Yorkshire Evening Post: Claire Cameron Interview with Scott Gorham, Thin Lizzy ahead of their Leeds date 10th January on the upcoming tour
THE BOYS ARE BACK IN TOWN
What was the inspiration behind this tour?
To be quite honest we had some trouble a little over a year ago and myself and John Sykes parted ways. It was a period where I felt a bit down; didn’t know if I was gonna carry on with Thin Lizzy and I actually got a call from Brian Downey and he said ‘we gotta keep it going’ and he wanted to come back and be in the band. It had seemed for the longest time he didn’t wanna play and now for the last couple of weeks he’s been working harder than the rest of us!
Vivian Campbell has been a big TL fan since the 70s- he’s such a big fan he knows all of the songs- He was teaching me parts of songs I’d written years ago! The good thing about Viv joining and with Ricky Warwick singing is that they know all the songs and they know all of the obscure songs also. In the past we’ve stuck to the Live and Dangerous set but now we are starting to pull out songs we’ve never played, or haven’t played in years.
Do you think that the band has suffered from being associated with the early songs too much?
The Lizzy fans know almost all of the songs anyway- its the casual Thin Lizzy listener that will only know those two or three songs- The Boys Are Back in Town, Jailbreak, maybe Waiting For an Alibi. But I’ve heard over and over again that people say ‘I didn’t know these guys wrote that song’.
You’ve got to play your The Boys Are Back in Town and The Jailbreaks; I hope that when they hear what we’re doing they’ll download a couple of the other ones and check them out also.
Musically we were never a one trick pony, especially with Phil and his writing he could show a lot of different sides to himself and he was never afraid to show that- lots of bands get their formulaic thing and stick to it. Maybe that’s why we didn’t break America so much, because we didn’t stick to one sound the whole way through and for the longest time I’ve figured it out. But then your speak to some fans and they say that’s why they love us, because we have that variety and we didn’t just find a formula stick to it.
How would you describe your fan base now? Is die hard Thin Lizzy fans or are you appealing to a fresh set of ears?
It’s both. The last time we were out there playing that’s what we were noticing- the younger crowd were up at the front and the older guys at the back just taking it in. There is a well rounded fan base now whereas before I think it was just one age bracket, now the age bracket has widened quite considerably. I kinda dig that fathers are passing the album onto their sons and we’re playing to the new generation. I’ve had father’s say to me ‘My song was listening to this pop crap and now I’ve introduced him to Thin Lizzy you’re his favourite band.’
My Dad wanted me to go into the construction business like him and I wanted to do music- we were always butting heads over that. I always used to hear the phrase ‘Well you know you’re gonna need something to fall back on.’ A fair few years down the road you realise ‘I was actually really lucky.’ Because I wasn’t sensible or serious!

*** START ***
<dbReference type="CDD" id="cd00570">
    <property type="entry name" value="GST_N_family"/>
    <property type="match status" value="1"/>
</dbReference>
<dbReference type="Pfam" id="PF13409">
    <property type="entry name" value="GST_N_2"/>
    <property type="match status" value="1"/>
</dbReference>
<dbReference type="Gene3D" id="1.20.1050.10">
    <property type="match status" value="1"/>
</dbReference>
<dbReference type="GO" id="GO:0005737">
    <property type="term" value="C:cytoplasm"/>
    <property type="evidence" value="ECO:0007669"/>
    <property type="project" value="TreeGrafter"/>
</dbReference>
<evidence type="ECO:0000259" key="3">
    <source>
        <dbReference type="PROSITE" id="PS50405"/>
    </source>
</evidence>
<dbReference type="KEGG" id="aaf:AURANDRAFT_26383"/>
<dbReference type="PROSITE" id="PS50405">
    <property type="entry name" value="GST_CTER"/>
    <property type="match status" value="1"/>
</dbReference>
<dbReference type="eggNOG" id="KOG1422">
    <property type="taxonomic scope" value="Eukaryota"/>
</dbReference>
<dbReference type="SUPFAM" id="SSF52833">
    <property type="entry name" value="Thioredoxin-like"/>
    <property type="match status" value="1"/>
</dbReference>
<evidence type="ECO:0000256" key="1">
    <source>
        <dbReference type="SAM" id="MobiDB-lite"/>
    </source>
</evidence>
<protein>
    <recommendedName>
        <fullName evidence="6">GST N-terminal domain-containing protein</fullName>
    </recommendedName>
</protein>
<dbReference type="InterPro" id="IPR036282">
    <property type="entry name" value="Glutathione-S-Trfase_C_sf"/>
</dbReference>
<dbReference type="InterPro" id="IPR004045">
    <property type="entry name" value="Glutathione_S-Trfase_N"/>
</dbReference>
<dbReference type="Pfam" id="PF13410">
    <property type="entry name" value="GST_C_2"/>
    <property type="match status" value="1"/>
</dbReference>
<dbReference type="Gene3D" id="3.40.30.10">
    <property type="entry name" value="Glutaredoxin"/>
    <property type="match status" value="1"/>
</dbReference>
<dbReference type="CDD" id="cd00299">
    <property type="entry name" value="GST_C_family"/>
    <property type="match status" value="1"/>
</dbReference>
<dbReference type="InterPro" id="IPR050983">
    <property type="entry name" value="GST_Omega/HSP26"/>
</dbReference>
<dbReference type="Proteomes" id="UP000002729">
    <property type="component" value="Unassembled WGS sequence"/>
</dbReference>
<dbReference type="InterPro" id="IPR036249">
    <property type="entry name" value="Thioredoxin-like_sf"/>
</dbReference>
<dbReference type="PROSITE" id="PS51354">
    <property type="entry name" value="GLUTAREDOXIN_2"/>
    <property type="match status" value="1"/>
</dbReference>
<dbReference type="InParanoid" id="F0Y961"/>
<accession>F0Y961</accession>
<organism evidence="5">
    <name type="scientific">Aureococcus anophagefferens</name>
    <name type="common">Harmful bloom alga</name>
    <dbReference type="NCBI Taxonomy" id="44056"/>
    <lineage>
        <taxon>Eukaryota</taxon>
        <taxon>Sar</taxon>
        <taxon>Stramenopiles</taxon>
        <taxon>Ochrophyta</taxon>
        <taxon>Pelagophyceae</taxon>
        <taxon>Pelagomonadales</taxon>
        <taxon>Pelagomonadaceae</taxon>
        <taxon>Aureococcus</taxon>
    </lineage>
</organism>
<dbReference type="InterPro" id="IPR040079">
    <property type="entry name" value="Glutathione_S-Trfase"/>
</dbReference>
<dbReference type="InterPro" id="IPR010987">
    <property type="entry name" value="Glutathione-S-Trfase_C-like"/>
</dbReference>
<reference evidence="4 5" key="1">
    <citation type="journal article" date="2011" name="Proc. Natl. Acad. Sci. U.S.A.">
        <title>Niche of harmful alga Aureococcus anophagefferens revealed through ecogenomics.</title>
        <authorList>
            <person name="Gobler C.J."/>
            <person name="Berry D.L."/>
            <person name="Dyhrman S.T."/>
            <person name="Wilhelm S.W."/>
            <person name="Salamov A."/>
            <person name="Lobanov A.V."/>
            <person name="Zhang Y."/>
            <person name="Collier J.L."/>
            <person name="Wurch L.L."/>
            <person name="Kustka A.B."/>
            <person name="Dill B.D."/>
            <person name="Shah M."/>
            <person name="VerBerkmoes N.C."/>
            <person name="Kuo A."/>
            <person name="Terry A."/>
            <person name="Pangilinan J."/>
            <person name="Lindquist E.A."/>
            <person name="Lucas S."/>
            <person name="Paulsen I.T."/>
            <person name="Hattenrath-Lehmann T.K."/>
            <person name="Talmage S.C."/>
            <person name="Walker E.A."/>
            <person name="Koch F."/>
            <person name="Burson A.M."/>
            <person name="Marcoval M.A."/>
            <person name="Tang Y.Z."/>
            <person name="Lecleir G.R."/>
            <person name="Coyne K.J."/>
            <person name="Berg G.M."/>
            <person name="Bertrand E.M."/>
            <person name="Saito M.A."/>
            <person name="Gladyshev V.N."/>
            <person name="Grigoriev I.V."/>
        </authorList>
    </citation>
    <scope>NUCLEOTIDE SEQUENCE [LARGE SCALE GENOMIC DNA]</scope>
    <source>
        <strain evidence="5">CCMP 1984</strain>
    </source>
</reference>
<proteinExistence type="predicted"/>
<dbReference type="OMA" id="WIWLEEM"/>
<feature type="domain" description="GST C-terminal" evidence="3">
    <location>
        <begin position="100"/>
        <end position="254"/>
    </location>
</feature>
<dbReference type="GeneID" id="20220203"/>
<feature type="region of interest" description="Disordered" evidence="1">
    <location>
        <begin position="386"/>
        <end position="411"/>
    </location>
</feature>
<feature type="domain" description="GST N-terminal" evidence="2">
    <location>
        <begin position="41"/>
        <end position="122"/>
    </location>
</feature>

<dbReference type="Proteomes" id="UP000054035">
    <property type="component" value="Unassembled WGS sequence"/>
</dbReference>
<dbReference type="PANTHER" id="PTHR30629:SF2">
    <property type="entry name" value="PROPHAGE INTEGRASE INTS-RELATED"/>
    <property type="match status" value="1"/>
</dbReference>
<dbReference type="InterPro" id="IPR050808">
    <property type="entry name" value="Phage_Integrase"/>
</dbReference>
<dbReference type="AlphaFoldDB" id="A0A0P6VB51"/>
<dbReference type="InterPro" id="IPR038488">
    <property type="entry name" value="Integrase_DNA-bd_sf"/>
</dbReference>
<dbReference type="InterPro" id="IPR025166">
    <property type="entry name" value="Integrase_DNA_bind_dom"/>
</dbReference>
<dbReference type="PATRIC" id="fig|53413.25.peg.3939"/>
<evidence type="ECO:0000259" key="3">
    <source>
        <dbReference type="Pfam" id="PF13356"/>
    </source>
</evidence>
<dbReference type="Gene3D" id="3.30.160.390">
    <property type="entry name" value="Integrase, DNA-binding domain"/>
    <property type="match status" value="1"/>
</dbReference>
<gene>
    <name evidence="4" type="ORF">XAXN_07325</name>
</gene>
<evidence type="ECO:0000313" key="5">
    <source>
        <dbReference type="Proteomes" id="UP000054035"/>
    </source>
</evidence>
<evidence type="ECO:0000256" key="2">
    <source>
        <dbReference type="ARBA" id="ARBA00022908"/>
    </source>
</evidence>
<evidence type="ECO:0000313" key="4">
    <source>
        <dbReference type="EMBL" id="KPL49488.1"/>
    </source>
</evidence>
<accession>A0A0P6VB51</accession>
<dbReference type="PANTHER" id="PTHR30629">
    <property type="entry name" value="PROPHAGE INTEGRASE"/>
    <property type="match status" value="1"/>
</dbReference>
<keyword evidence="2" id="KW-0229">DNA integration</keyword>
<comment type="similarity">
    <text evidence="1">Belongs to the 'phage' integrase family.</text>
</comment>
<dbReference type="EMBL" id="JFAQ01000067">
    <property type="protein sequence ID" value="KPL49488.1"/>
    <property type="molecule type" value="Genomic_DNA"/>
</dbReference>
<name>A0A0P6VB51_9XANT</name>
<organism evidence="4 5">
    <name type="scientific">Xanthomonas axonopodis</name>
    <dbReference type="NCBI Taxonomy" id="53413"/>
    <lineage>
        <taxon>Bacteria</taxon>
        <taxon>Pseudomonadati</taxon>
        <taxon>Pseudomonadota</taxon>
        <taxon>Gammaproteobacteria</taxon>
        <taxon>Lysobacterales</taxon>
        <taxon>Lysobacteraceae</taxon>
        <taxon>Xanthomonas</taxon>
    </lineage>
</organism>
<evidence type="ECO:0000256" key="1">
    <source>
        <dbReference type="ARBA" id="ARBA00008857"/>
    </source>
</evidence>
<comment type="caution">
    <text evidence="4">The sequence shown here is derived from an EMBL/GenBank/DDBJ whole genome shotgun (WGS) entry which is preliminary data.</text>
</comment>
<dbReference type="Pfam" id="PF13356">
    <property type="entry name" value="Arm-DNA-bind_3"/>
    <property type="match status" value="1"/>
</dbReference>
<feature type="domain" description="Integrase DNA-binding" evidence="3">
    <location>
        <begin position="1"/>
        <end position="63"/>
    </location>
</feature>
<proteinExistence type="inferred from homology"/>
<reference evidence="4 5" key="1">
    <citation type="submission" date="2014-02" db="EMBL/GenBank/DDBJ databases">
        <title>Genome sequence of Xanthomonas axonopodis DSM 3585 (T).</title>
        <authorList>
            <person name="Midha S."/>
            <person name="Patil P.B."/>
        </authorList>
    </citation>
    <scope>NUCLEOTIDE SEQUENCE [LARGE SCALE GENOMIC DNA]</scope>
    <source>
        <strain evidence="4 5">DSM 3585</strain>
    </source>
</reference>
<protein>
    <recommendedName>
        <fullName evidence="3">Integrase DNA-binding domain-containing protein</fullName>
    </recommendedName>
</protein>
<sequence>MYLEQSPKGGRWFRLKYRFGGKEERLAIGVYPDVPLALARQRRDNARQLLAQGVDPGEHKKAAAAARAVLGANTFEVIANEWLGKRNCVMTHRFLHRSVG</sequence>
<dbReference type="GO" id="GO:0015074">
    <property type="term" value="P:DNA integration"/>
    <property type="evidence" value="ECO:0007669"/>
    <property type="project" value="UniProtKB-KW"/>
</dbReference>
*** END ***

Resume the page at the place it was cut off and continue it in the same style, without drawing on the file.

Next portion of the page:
Any plans for new material and who would be writing it now?
Well that always seems to be the number one question- that has probably been the biggest hurdle of the whole thing. There are parts of Phil’s family that really don’t like that idea- they’d rather not. It’s a moral thing; there are moral hurdles you have to overcome all the time. As far as writing the material there are 6 songwriters in the band- there are no passengers!
I’ve got another band a group called 21 Guns, and we’ve made two albums already. My partner lives in Oslo so it’s always tough to try and find time to try to work on that. We have recorded in the studio there and have 12 or 13 songs in the demo state and now its weeding out time to decide and refine which ones will go on it– it will probably be after this tour. That’s the fun bit- once you’ve worked out all the hard stuff!
Is that your favourite part in music?
My favourite part in music is going out on tour and playing in front of people. It is only in the past 15 years I’ve really started to enjoy the studio. Making a Thin Lizzy album was like pulling teeth sometimes- we always seemed to be arguing all the time with everyone wanting to get their bit in. Now I’m more experienced and it’s a more relaxed process, I really like the music of 21 Guns.
You joined Thin Lizzy on the brink of their breakthrough. What was that like to live
through then and look back on from where you are now?
It wasn’t their breakthrough; they were going broke! They were heavily in debt and by the time I got to that first day for the first jam with them they had already gone through 25 guitarists and not found the right one. I walked in and I was the last piece of the puzzle for them. We then spent 3 weeks in the rehearsal studio going over and over these songs. Just for 4 shows, and the 4th show was the London Marquee- it was on that night we had to secure a record deal and if we didn’t it was over. Thankfully we got it and everything was ok!
It must be a challenge to replicate the chemistry between yourself and Brian Robertson with the dual guitar attack-how close do you think the live sound you achieve with Vivian Campbell gets to that signature sound?